A project of the Afterschool Alliance
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Youth Voice and Leadership

The youth in your program know first-hand why afterschool is important and what it provides them. They can be some of your best, and most authentic, messengers. Be sure to involve youth in your event program as well as in the planning.

Lights On is a great opportunity to let youth express their views on afterschool.

  • During your Lights On program, give young people a time to speak publicly to policymakers about their views on afterschool, learning, education and other related issues. Invite your mayor, school board members or city council members to come to your afterschool program to listen to what kids have to say.
  • Have youth decorate light bulbs. If you are near a congressional district office, arrange for them to deliver the artwork themselves and meet with the Member or staff. If the offices are far away, work with students to make a project out of sending the box of artwork. The congressional office should respond with a letter back to your program. Use that as a second learning opportunity to discuss the role of elected officials.
  • Work with the local newspaper to have them publish op-eds by kids that focus on kids views of afterschool and learning, how/when/where they have fun learning.
  • Work with the local newspaper to feature stories by kid reporters that cover issues including why afterschool programs help kids, what makes a great afterschool program, how to make learning fun.
  • Organize an event at city hall, or the state house in which young people speak publicly about their views on the issues in front of a large audience that includes policymakers -- give the policymakers a chance to respond/acknowledge the young people's concerns.
  • Organize a group of kids to go visit policymakers in your community. This could include the mayor, city council members, school board members, state legislators, the governor, and members of Congress. Work with the young people ahead of time to set up the meetings and develop a list of talking points for the meetings. Notify the press ahead of time so that they can cover the story of young people being their own best advocates on learning and education.
  • Work with young people to request a hearing on afterschool and education in your state legislative body. Ask the education committee to hold a special hearing where kids testify about the benefits they receive from afterschool programs, and how afterschool helps engage them in learning.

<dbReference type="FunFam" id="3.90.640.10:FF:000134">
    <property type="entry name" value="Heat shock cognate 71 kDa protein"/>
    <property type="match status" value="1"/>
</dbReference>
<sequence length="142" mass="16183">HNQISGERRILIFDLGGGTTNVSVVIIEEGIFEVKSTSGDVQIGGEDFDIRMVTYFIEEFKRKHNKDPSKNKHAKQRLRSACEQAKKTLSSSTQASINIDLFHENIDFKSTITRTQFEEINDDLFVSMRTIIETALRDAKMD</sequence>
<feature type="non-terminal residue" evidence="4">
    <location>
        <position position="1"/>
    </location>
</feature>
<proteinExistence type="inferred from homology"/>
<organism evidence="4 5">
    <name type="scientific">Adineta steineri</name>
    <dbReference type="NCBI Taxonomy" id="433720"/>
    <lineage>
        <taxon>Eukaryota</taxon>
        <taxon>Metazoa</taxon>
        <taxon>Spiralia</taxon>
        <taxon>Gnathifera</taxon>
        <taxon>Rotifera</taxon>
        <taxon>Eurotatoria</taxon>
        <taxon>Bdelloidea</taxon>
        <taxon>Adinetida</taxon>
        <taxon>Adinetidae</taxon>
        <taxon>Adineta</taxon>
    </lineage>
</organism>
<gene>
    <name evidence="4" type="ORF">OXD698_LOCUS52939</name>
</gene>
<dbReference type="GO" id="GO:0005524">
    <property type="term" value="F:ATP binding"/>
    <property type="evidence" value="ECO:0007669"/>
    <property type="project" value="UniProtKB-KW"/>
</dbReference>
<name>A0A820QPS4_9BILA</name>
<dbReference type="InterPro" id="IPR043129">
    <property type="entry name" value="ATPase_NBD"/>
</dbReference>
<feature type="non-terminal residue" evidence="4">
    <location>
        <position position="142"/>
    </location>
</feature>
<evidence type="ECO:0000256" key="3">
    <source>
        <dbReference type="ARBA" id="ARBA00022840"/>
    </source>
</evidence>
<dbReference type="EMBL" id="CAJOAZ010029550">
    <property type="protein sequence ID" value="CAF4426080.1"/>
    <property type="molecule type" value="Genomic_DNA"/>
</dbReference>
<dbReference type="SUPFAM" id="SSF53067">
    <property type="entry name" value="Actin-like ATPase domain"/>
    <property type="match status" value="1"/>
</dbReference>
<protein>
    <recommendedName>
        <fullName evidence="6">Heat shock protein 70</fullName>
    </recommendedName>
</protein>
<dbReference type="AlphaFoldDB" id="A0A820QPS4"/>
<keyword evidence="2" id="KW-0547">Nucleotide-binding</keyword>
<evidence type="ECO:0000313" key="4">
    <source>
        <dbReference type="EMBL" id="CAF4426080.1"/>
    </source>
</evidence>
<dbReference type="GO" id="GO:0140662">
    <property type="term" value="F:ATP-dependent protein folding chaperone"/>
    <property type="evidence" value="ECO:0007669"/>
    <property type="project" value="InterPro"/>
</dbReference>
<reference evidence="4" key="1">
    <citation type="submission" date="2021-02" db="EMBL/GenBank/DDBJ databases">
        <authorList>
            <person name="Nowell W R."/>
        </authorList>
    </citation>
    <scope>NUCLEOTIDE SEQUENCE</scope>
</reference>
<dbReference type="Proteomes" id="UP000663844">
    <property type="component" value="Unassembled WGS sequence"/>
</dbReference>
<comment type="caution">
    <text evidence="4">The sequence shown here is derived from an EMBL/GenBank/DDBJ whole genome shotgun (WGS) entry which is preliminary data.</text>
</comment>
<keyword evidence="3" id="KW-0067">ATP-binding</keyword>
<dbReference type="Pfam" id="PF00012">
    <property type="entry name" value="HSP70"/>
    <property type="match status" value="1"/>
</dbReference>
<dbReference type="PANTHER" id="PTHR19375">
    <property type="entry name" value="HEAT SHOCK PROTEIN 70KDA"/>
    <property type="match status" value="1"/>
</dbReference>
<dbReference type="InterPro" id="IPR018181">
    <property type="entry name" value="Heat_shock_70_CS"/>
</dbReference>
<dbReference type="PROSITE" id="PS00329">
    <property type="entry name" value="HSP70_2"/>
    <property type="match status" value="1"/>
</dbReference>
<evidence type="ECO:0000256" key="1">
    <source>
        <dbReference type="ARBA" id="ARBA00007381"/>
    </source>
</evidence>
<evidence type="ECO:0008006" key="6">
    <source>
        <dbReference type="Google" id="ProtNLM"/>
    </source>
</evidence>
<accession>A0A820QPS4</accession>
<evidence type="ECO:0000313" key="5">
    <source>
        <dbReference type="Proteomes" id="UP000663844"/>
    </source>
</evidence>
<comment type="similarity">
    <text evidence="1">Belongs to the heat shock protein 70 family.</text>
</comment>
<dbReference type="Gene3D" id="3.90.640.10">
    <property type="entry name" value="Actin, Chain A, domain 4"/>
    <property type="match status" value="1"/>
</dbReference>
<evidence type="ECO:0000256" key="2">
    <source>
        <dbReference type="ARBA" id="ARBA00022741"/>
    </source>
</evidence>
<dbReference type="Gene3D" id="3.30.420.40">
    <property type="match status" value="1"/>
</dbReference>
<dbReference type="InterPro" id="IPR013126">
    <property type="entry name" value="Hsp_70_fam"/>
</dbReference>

The Institute for Citizens & Scholars (C&S) recognizes the unique opportunity to leverage the out-of-school time space to help young people cultivate civic knowledge, skills, and dispositions, and interact with people from diverse backgrounds and beliefs in their communities. Intergenerational co-design and co-leadership is an extraordinarily powerful approach to this work.

This past summer, C&S partnered with Civic Spring Project youth grantees from the Kentucky Student Voice Team (KSVT) to produce a set of tools that can be used by youth and adults in the out-of-school-time field. During this year’s Lights on Afterschool event, use the following assessment, How Intergenerational is your Organization? Quiz and Conversation Guide from The Institute for Citizens & Scholars and The Kentucky Student Voice Team to host an engaging dialogue with your team. And stay tuned for more information about a Webinar with KSVT students hosted by AfterSchool Alliance in early December!

Youth Service

Turn your Lights On event into an opportunity for youth to make a difference in their communities. We’ve got some great ideas from Youth Service America.

Watch this short video and download the Pick Your Project Tipsheet to help your students choose a project that will be both fun and meaningful.

Search  for project ideas in these categories:

Issue-based guides and ideas are available in the following areas:

Check out YSA’s Everyday Young Heroes and Youth Guide to the Global Goals for even more project examples and ideas.

These free downloadable resources and video trainings will guide you as you take your project from idea to action through the project planning steps of investigation, preparation and planning, action, reflection, and demonstration/celebration.

Learn how to enhance the service-learning process through play, with Great Group Games for Service. This tipsheet has a game idea for each step of the IPARD/C service-learning process.

Find even more free resources in the YSA Knowledge Center, including these special collections:

  • Create-Your-Own Youth Service Institute: Take time to prepare yourself and other youth and adult leaders in your community to lead more effective service projects in the future. With nearly 70 videos to choose from, you can customize your own agenda and watch on your own schedule

Finally, see how you can be part of the 50by250 campaign to increase youth participation levels to 50% by America’s 250th birthday on July 4, 2026.